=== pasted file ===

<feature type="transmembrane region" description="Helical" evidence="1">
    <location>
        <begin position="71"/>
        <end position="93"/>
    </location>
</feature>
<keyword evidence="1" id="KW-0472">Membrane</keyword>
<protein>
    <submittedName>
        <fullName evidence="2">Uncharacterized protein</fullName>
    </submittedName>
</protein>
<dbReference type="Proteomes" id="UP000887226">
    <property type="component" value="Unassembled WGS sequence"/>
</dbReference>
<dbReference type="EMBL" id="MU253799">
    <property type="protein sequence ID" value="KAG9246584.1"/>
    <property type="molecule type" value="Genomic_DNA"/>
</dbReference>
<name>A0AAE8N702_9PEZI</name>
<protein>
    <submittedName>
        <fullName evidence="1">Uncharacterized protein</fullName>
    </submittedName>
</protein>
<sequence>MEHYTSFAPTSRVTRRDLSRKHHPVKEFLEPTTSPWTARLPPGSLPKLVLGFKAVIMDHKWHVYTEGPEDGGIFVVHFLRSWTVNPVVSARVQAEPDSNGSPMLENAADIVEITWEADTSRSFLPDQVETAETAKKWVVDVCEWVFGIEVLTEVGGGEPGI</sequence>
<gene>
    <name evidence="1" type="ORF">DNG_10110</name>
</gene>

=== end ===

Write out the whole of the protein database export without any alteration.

<feature type="transmembrane region" description="Helical" evidence="1">
    <location>
        <begin position="71"/>
        <end position="93"/>
    </location>
</feature>
<keyword evidence="1" id="KW-0472">Membrane</keyword>
<protein>
    <submittedName>
        <fullName evidence="2">Uncharacterized protein</fullName>
    </submittedName>
</protein>
<dbReference type="Proteomes" id="UP000887226">
    <property type="component" value="Unassembled WGS sequence"/>
</dbReference>
<dbReference type="EMBL" id="MU253799">
    <property type="protein sequence ID" value="KAG9246584.1"/>
    <property type="molecule type" value="Genomic_DNA"/>
</dbReference>
<name>A0AAE8N702_9PEZI</name>
<protein>
    <submittedName>
        <fullName evidence="1">Uncharacterized protein</fullName>
    </submittedName>
</protein>
<sequence>MEHYTSFAPTSRVTRRDLSRKHHPVKEFLEPTTSPWTARLPPGSLPKLVLGFKAVIMDHKWHVYTEGPEDGGIFVVHFLRSWTVNPVVSARVQAEPDSNGSPMLENAADIVEITWEADTSRSFLPDQVETAETAKKWVVDVCEWVFGIEVLTEVGGGEPGI</sequence>
<gene>
    <name evidence="1" type="ORF">DNG_10110</name>
</gene>